The local Bangladeshi community doesn’t see many white expatriates, in the flesh, out of doors, on the street. They see us flash past in minibuses and four-wheel drive SUVs, plastered with the logos of aid organisations, with little steel pennants on the front wing for a flag.
Occasionally they catch a glimpse of MSF expats walking from our team house to the office or buying ice cream from a local shop. Otherwise, they only see expats when they are ill and need to visit our clinics in the camp.
MSF has a strict security policy, restricting where and when we can roam. I often take a morning constitutional around the paddy fields and market area, as this has been designated a safe area.
I like interacting with the locals. Despite speaking only a handful of Bangladeshi (or “Chittagongi” in this area) words, I can get by with pidgin English and lots of sign language. I hadn’t had a proper haircut since July (done by a Pakistani barber in Green Lane Road, Leicester), so when I finished clinic early last week, I went into Ukhiya to look for a barbershop. Unlike Delhi, there aren’t any barbers plying their trade on the pavement. Well, Ukhiya doesn’t actually have any roadside pavement yet. I was given some general directions by a friend so I managed to find the shop easily.
I am quite used to being the object of people’s curiosity. They don’t glance surreptitiously at me; it is a full-on, open-mouthed stare. I engage with the starers, greeting them and they are obliged to interact: “Salaam Alaykum.” “Alaykum Salaam.”
When I walked into the hairdressers, all the clipping stopped for a moment as the barbers noticed a foreigner in their midst. Even the customers were eyeing up my reflection in the mirrors. But the boss ushered me into a seat and within a few seconds, everything went on as before.
There was an old television fixed up high in the corner of the room showing a Banglawood movie. After some sharp words from the boss, a minion came over, picked up the remote and started stabbing at it. He had been told to look for a foreign station. The only one was a sports channel, showing grainy video of a football match. How about that for hospitality?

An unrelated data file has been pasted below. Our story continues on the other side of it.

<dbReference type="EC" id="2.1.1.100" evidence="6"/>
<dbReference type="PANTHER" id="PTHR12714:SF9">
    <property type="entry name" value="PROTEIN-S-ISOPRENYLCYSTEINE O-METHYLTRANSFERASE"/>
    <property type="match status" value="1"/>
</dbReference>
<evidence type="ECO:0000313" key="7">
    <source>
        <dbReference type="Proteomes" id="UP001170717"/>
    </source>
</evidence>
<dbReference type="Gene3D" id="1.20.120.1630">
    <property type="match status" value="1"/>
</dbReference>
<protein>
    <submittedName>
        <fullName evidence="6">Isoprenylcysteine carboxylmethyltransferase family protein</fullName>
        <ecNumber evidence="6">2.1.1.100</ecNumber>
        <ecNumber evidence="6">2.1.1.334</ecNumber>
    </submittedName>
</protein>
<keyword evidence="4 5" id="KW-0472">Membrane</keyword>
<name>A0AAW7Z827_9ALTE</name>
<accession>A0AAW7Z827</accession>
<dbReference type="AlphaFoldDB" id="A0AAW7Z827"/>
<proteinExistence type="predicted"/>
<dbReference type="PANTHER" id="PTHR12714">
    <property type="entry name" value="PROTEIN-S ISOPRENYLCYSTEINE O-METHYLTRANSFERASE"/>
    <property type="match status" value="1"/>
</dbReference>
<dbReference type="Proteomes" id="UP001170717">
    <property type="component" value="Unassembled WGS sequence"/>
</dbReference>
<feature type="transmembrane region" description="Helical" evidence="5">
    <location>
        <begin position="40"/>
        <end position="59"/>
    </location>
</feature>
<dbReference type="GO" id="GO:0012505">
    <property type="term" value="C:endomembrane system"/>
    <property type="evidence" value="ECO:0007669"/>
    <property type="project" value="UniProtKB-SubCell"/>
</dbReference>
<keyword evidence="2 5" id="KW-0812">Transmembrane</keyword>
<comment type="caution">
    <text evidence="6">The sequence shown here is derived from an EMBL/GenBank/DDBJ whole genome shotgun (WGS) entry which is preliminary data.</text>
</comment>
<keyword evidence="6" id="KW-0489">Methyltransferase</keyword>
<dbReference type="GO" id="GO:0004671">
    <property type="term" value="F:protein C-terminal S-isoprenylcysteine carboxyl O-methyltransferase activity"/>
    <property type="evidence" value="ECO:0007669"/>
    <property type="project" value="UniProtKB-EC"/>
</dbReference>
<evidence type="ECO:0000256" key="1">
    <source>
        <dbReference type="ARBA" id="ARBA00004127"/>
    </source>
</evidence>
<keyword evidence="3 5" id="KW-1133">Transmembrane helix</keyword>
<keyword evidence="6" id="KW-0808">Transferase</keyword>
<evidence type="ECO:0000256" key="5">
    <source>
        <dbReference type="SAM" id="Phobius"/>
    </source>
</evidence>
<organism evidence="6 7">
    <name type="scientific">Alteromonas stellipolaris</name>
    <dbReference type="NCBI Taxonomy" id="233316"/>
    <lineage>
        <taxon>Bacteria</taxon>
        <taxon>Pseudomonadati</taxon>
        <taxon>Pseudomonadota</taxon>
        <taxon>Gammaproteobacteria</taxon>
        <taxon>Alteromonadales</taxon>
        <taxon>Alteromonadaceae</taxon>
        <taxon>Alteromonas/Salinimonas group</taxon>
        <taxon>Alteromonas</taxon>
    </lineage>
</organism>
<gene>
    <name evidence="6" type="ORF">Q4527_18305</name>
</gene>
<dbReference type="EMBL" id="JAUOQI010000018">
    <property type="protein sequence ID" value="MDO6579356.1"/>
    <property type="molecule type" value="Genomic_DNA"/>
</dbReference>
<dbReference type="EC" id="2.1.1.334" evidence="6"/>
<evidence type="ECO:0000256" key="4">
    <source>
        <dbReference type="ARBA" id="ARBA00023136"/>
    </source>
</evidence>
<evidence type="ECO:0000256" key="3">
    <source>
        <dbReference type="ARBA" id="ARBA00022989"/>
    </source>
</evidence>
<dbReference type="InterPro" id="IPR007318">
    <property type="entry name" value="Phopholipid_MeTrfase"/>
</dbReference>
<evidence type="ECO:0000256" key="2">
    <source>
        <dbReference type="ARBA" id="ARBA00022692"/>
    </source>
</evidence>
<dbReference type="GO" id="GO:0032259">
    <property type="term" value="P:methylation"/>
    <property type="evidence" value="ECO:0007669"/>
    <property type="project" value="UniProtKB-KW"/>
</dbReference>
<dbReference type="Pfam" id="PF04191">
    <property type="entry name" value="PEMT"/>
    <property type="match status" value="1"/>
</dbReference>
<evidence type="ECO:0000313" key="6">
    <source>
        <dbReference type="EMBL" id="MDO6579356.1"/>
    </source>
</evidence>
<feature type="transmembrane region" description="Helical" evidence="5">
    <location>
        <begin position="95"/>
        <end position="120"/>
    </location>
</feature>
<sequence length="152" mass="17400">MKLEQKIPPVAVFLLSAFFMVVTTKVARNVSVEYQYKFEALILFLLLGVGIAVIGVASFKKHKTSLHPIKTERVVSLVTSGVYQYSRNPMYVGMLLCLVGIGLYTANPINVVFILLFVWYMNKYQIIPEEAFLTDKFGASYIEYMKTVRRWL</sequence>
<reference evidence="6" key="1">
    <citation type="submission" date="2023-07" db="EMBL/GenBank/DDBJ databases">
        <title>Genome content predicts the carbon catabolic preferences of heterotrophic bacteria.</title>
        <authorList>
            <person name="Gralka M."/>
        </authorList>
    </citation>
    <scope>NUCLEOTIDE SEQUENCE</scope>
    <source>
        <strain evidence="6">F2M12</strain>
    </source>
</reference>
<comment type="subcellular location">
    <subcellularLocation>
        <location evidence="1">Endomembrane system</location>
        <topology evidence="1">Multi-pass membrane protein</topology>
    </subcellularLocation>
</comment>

One of the barbers came over and established I wanted a haircut. He tied a tissue around my neck and draped me with a plastic cape. Now the difficult bit. What kind of cut do I want? Most Bangladeshis have a short back and sides, some with quite elaborate styling on top. My barber, Mr Sharma, had a good style. I pointed at his hair, then at my hair and smiled. No joy.
How much did I want off? I said, “Chota,” which means “a little bit”. “Speak Hindi?” he asked and rattled off a few phrases which I didn’t understand. Then I played my trump card. I knew the Chittagongi/Rohingya word “alpo”, which also means small. “Trim, small, alpo, understand?”
He nodded and set to work with comb and scissors on one side of my head. After five minutes, I came to the conclusion that alpo meant leave a little, rather than cut off a little. We had crossed the Rubicon now, so I let him continue.
Every now and then, the television commentator got excited and instinctively I turned my head towards the TV screen to see who had scored. The barber grabbed my head and repositioned it as he wanted. I suppose the TV is for the benefit of those waiting, rather than those being scalped.
Mr Sharma kept clipping. I now knew his first name, Liton (or maybe Lytton). He could see I was sweating in the sultry heat, so he turned a fan onto me. This made my hair fly up so he sprayed it with water to keep it in place.
I was reassured when he used a new razor blade to shave the edges and clean up my neck down to the shoulder blades. He soothed the razor burn on my neck using a machine like a large shaving brush, which vibrated and showered me with talcum powder.
My rampant eyebrows were trimmed and he dealt with my nostrils and ears. I probably paid extra for the obligatory head, neck and shoulder massage – the full Monty. There was some discussion over the price. Locals pay about 50 taka, 75 if the salon is air-conditioned, and 100 -150 taka in the big city, Cox’s Bazar. I gave Liton 100 and he was happy (about 90p).
The haircut took about 45 minutes, and it was getting dark as I left the shop. Outside, a group of children sitting on a handcart started giggling as I walked past. They had been watching the performance. I didn’t have time to chat, so I walked briskly back to the house, wondering how hilarious my new haircut was. It looked fine in the salon…
Yesterday, I was waiting at the roadside for an ambulance coming from the clinic with a seriously ill patient. It was 7:30am and I attracted a crowd before a man shoo-ed people away. We chatted. He understood why I was there and was able to explain to all the curious bystanders. They were satisfied. He had 100kg of green chillies in four burlap sacks. In the mouth of each sack was stuffed some fresh grass. A goat joined us and kept nibbling on the grass. I wanted to see what would happen if it ate a chilli, but the man waved it away. A little boy dressed in his Friday-best white outfit came over to practise his English. A grizzled old rickshaw driver was also curious. He cycled past a few times, then came over to make my acquaintance. I tried asking him how old he was. He understood my age but didn’t know his own. The frame of his cycle rickshaw said “A Long Life”.
A succession of barrel wallahs passed me. The low sunlight made photography difficult and I should have used video to capture their bouncing gait, in synch with the oscillations of the bamboo pole across their shoulders. The trick is for them to keep moving.
The ambulance arrived and I accompanied the patient to Cox’s Bazar.
PS This piece was written a month ago when I was still working in Bangladesh.